During this same time, I personally have also concentrated in representing individuals seeking drivers’ license privileges throughout Illinois at any of the four formal hearing sites. While we do no criminal or traffic work, we excel in representing persons after their encounters in these areas, then aggressively representing them in their next steps to restore such privileges.
But it was not always that our firm concentrated in these practice areas alone during our 63+ year history. We were most always a two-person legal firm providing “full service” to individuals and small businesses, beginning in 1950. It was perhaps one of the best and richest experiences a young attorney could have, entering the practice at the peak of [Baby Boomers graduating] from law school, in 1976. I immediately learned about real estate (personal, business and agricultural), bankruptcy, family law, probate and estate planning, torts, collections, zoning, governmental, criminal (state and federal misdemeanors and felony appointments), banking and more. I also immediately ran for election to the local secondary school board and was elected, eventually serving eight years and even learning a smattering of school law.
How has your practice evolved, and what’s in store for the next few years?
Our practice area has remained essentially the same the last near-quarter century, but gradually broadening our geographic area, seeing and representing clients beyond the bottom one-third of Illinois. We recognize our high skills in representing injured premises victims, truck-injured persons, construction site workers and medical malpractice clients. We have increased the role of technology in our firm, but [we are] striving ever more purposefully to see and work regularly with our clients wherever they may be. We fully expect that all of our firm’s attorneys will strive for the highest ethical, intellectual and seasoned abilities to serve our clients. In this ever-increasingly competitive market, and one seemingly “over-hyped” by the profession, we pride ourselves in never directly soliciting any potential clients by written advertising material or otherwise.
If you could offer one piece of advice for young lawyers, what would it be?
Simply put, strive to experience and be engaged in any and all of the legal work experiences you can have from the fourth year of undergraduate school on. Then, through these years until law school graduation, always seek the best legal job experiences and mentors you can have, regardless of pay scale. You have hopefully already chosen the law in any of its myriad facets for your chosen career, and done so correctly.
What is the one technological device you could not function without daily?
Though for so many years I was a cell phone or “dumb phone” user, I must say it is unequivocally the iPhone. But I have only just scratched the surface in how to fully use it.
How has civility made a difference in your practice of law?
Early on in my practice years, I worked with a certain female attorney in our office whom we assisted to conduct a legal matter in an extremely conservative, rural jurisdiction. I’ll never forget the frustration that she and I, and our entire firm, felt when the judge conducting the trial referred to our attorney in a most derogatory manner, repeatedly addressing her as “little girly.” We immediately addressed the issue with the Chief Judge and beyond[….]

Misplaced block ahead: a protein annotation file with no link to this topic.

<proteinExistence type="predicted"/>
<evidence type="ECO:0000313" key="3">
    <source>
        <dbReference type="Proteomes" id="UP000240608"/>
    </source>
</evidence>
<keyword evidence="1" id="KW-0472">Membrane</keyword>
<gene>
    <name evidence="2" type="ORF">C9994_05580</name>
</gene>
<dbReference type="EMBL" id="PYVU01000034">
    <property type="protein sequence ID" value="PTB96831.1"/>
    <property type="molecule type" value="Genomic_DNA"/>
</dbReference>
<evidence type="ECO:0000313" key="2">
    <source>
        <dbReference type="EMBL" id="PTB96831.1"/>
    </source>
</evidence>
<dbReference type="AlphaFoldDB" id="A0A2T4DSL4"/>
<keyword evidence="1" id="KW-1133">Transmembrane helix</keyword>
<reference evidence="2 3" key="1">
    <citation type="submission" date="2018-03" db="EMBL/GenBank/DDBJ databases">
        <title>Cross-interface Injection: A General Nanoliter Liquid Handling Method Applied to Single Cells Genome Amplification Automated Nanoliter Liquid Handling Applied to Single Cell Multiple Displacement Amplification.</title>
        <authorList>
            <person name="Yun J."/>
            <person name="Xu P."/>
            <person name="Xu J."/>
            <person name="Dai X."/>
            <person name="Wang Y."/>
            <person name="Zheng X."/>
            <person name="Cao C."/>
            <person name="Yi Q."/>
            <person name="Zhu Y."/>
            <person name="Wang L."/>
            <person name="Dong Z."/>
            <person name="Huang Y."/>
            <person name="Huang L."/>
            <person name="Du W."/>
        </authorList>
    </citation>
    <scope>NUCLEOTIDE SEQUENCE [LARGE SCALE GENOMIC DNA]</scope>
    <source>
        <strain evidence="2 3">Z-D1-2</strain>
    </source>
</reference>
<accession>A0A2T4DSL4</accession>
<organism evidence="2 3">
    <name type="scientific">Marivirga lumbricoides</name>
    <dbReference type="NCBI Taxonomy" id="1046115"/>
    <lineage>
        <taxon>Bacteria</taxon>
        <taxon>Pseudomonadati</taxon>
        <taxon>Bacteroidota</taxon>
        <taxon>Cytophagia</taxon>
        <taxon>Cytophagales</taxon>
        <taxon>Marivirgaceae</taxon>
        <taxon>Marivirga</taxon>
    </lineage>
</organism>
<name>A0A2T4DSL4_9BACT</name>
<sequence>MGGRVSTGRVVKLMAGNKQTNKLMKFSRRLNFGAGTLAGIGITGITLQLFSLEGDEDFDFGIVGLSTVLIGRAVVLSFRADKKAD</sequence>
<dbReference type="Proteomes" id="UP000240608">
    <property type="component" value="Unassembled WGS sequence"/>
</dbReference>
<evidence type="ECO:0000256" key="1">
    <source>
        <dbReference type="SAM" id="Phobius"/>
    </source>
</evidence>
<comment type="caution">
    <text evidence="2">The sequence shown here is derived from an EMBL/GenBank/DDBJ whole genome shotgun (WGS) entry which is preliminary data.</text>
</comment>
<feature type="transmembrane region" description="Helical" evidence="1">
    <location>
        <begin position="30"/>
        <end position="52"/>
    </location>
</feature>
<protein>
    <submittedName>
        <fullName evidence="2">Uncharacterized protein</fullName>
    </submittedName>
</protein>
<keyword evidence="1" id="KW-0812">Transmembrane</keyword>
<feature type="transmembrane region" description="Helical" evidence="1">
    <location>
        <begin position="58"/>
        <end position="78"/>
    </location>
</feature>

Also, I’ll never forget the day when, in the course of contested civil litigation in our home, Jefferson County, Illinois, a couple of mega-firm St. Louis attorneys argued vehemently about a point before our Court. The only problem was that the point asserted by such St. Louis counsel involved a critical date issue which they swore under oath was correct. Unfortunately for them, both then and all the years later to now, we routinely retain all delivered mail envelopes. The envelopes retained in this case showed conclusively by postmark thereon that the attorneys’ affidavits were anything but the truth, and after their arguments were presented, the Court barred them for life from ever again practicing in Jefferson County, Illinois.
What do you do for fun?
Where do I start? I particularly enjoy supporting the causes and events of the Illinois State Bar Association’s charitable arm, the Illinois Bar Foundation, and particularly its youth component trough the M. Denny Hassakis Fund. I also enjoy my time contributing to my undergraduate alma mater, Northwestern University. I confess I do have a Northwestern Wildcat Purple Pride addiction in clothing and accessories.
I have a keen interest in gourmet healthy cooking and using all my many homegrown herbs from a garden started just off my patio by my dear friend Barb. As most of my male and female friends alike are well aware, I love to shop for high-end clothing and accessories, but always for great value, for my family and others. I can tell you that when Janet and I go to on any ISBA Presidents’ trips or to fashion shows, the ladies come asking me to join them for input on their purchases. Just ask Lisa Nyuli, Jeanne Ariano, Pam Menaker, Maureen “Mo” Hegarty, Karen Enright, Deb Walker and others. See you at the next sale!
Although I hate to admit it, Janet has turned me into a “dog fan” as we love her two rescue dogs — so long as I am not the primary caregiver for Byron and Judy.
Mark D. Hassakis represents individuals, works and consumers in the area of personal injury and workers compensation, and professional malpractice at Hassakis & Hassakis, P.C. in Mount Vernon, Illinois.